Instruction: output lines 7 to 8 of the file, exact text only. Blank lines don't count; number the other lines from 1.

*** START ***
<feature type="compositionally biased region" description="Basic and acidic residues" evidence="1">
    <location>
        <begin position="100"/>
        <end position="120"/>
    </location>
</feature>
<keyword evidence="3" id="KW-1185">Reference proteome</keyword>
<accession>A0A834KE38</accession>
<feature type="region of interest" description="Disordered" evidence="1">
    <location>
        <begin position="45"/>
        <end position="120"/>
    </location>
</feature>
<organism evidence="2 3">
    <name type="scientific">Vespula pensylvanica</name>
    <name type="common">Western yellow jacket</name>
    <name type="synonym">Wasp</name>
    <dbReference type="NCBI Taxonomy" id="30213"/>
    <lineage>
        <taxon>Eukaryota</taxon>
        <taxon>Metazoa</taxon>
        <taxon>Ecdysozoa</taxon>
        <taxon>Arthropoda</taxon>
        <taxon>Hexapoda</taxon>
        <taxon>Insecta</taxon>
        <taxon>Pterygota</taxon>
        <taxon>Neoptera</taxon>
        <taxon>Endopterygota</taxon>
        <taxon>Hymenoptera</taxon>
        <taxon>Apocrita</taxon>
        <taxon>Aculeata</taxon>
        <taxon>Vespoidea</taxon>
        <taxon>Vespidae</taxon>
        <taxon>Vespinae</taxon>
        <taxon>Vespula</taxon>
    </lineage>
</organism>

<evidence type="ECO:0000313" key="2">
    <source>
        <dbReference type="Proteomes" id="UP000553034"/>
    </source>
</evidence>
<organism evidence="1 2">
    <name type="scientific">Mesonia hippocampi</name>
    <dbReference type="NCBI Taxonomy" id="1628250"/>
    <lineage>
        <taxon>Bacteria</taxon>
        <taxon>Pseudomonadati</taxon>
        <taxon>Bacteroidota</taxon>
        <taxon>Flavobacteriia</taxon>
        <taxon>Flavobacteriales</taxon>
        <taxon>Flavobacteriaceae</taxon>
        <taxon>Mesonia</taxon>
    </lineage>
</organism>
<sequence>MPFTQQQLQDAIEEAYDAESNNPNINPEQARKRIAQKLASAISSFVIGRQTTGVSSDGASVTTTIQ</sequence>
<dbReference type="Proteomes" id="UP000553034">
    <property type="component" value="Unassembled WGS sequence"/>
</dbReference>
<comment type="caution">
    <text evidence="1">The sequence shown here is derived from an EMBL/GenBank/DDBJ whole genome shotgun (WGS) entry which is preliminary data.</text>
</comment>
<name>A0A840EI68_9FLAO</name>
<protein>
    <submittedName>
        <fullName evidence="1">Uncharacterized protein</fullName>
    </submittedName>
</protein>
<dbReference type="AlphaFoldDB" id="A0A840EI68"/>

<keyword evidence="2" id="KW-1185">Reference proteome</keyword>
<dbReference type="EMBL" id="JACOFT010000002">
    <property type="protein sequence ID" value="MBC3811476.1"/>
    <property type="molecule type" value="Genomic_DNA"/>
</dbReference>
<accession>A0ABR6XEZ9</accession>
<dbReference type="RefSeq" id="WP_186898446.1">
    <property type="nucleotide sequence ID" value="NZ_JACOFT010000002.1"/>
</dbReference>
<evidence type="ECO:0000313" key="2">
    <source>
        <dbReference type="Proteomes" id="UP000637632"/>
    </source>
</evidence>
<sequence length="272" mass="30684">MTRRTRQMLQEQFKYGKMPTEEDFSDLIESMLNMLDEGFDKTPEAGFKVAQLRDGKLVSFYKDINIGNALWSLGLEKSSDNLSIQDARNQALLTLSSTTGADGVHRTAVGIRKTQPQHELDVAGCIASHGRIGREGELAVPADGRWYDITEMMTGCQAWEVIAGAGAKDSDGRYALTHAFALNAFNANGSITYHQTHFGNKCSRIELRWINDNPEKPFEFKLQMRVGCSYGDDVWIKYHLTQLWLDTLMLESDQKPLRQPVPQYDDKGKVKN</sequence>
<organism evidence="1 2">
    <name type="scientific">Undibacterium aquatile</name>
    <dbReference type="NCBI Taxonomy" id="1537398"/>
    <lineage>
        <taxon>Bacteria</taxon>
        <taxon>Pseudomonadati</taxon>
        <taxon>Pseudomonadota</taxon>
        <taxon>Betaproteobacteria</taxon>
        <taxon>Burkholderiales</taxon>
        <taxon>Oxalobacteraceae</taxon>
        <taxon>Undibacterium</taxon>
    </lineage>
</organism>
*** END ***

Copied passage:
<keyword evidence="3" id="KW-1185">Reference proteome</keyword>
<accession>A0A834KE38</accession>